As another semester draws to a close, a new cohort of graduates will be entering the workforce – A workforce which has fundamentally changed in only a matter of weeks.
How can students remain employable in such a dynamic job climate? In a recent live-streamed Q&A, members of the Business and Economics Young Alumni Committee, Luke Corson and Lily Hodder spoke about the importance of keeping yourself relevant; platforms you can use to connect with organisations and individuals; and how to present yourself in a digitised world.
The key to ‘keeping yourself relevant’ is learning, and what better time to learn than in lockdown? Luke, who is a Digital Strategist at ntegrity agency, advised students to learn about their future industry through reading and documentaries, then to stand out by demonstrating knowledge and a personal perspective on current affairs. He suggested that rather than setting an initial goal of getting a job from a networking opportunity, students should instead focus on getting to know the individual and the industry, by having a two-way conversation.
Lily, a Consultant at Deloitte, recommended utilising LinkedIn to search for people and organisations of interest, then setting up a virtual coffee catch up through a personalised message. Students have access to a wide network of alumni through the University’s ‘Ask Alumni’ program, as well as virtual internships through InsideSherpa.
Industry partners have also offered their advice on building employability in times of uncertainty and change. Nada Marie, Director at Graduan – Malaysia’s leading career and employment resource – asserts ‘graduates today need to learn a new skill to make themselves more relevant and employable. For example, learning to code or a new language. Being adaptable and agile is crucial.’
The focus on upskilling was highlighted by ShineWing’s HR Team: ‘A technology focused mindset will be highly sought after by businesses. Acquiring technology skillsets in addition to focusing on your current studies, is more important than ever as businesses seek to develop services and products for consumers.’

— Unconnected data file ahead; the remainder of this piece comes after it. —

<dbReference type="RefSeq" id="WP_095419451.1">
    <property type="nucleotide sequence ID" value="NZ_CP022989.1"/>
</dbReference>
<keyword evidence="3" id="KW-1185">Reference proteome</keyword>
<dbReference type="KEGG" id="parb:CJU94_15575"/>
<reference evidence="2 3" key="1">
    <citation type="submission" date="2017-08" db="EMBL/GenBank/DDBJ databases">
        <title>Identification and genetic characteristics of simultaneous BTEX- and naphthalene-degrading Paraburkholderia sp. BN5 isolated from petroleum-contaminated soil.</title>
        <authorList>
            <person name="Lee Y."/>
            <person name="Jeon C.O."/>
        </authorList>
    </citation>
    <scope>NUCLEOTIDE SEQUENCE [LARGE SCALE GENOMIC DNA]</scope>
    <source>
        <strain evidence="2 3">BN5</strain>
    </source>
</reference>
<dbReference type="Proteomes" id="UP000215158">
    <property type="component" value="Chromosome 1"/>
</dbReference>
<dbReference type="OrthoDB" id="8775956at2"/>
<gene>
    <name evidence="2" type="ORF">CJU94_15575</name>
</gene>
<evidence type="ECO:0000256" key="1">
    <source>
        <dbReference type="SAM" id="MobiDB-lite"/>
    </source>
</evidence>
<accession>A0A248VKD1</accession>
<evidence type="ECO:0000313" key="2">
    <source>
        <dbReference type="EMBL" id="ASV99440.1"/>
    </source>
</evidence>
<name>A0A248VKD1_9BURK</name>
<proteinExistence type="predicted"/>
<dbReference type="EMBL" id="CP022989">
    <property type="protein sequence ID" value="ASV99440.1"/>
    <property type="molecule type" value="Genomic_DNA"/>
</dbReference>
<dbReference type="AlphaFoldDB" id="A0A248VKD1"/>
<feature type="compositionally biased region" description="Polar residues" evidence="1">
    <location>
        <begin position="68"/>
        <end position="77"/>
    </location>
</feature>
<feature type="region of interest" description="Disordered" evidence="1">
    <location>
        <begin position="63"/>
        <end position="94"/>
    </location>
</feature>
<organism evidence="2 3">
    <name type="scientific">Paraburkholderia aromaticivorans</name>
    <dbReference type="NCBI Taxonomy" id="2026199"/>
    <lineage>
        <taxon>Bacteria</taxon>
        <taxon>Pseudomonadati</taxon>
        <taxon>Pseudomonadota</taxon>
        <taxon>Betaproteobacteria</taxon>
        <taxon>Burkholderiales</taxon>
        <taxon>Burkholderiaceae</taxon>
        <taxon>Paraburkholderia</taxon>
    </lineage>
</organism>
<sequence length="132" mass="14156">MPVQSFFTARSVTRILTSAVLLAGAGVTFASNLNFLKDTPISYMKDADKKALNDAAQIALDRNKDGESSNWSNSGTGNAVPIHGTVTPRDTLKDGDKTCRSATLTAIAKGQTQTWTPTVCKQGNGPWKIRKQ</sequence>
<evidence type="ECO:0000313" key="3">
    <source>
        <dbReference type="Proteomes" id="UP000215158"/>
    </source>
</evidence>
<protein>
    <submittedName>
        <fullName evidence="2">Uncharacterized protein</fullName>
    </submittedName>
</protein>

The ShineWing HR Team says employers are looking for well-rounded graduates who can ‘express original thought in a group setting, while being a team player and working towards a shared solution… and bring a multitude of different experiences and skills to the role. Use this time to get involved in different initiatives that align with your personal values and goals. Developing your interests into hobbies/skillsets is an important way to show future employers that you are committed to continuous self-learning.’
For international students, ShineWing suggests using this time to practice English skills and build confidence communicating in an Australian business context – both written and verbal – through undertaking mock interviews or group debates on relevant topics, such as ‘How COVID-19 has impacted the graduate community.’ Students can show initiative and proactivity through starting virtual study/support groups with their peers, agreeing on objectives, and demonstrating outcomes.
Glen Zhang, Senior Consultant at KPMG, emphasised the importance of prioritising physical and mental wellbeing and keeping in touch with support networks, particularly in difficult times. He offered the following advice to students interested in pursuing a career with KPMG:
- Do your research: Research the firm and career opportunities available in preparation for the next recruitment cycle.
- Practice makes perfect: Review the recruitment process and start practising psychometric tests and video interviews now.
- Connect: When you find an area you’re interested in, try to connect with its team members on LinkedIn to learn more about the team, work, and culture
- Undertake a virtual internship: For example, KPMG’s Data Analytics Consulting Virtual Internship